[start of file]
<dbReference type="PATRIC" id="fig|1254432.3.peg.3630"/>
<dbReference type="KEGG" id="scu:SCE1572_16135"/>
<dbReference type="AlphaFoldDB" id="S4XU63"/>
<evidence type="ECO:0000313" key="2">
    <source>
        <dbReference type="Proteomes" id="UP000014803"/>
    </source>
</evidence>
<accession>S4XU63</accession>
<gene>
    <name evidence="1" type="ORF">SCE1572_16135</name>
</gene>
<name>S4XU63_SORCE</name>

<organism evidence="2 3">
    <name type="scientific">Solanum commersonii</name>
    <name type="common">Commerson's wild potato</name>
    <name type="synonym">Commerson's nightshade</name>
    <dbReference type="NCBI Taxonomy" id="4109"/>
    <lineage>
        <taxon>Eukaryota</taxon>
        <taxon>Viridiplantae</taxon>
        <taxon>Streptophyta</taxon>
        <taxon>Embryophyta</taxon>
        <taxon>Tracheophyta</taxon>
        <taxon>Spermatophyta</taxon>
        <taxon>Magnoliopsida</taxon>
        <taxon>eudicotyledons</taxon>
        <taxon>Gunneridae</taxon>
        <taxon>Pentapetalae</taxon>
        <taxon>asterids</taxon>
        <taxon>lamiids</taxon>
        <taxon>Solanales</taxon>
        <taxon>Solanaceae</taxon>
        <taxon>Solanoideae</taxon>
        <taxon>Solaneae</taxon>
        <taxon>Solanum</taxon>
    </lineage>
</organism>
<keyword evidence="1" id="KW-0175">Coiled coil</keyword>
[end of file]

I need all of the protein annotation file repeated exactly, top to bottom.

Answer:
<dbReference type="PATRIC" id="fig|1254432.3.peg.3630"/>
<dbReference type="KEGG" id="scu:SCE1572_16135"/>
<dbReference type="AlphaFoldDB" id="S4XU63"/>
<evidence type="ECO:0000313" key="2">
    <source>
        <dbReference type="Proteomes" id="UP000014803"/>
    </source>
</evidence>
<accession>S4XU63</accession>
<gene>
    <name evidence="1" type="ORF">SCE1572_16135</name>
</gene>
<name>S4XU63_SORCE</name>

<organism evidence="2 3">
    <name type="scientific">Solanum commersonii</name>
    <name type="common">Commerson's wild potato</name>
    <name type="synonym">Commerson's nightshade</name>
    <dbReference type="NCBI Taxonomy" id="4109"/>
    <lineage>
        <taxon>Eukaryota</taxon>
        <taxon>Viridiplantae</taxon>
        <taxon>Streptophyta</taxon>
        <taxon>Embryophyta</taxon>
        <taxon>Tracheophyta</taxon>
        <taxon>Spermatophyta</taxon>
        <taxon>Magnoliopsida</taxon>
        <taxon>eudicotyledons</taxon>
        <taxon>Gunneridae</taxon>
        <taxon>Pentapetalae</taxon>
        <taxon>asterids</taxon>
        <taxon>lamiids</taxon>
        <taxon>Solanales</taxon>
        <taxon>Solanaceae</taxon>
        <taxon>Solanoideae</taxon>
        <taxon>Solaneae</taxon>
        <taxon>Solanum</taxon>
    </lineage>
</organism>
<keyword evidence="1" id="KW-0175">Coiled coil</keyword>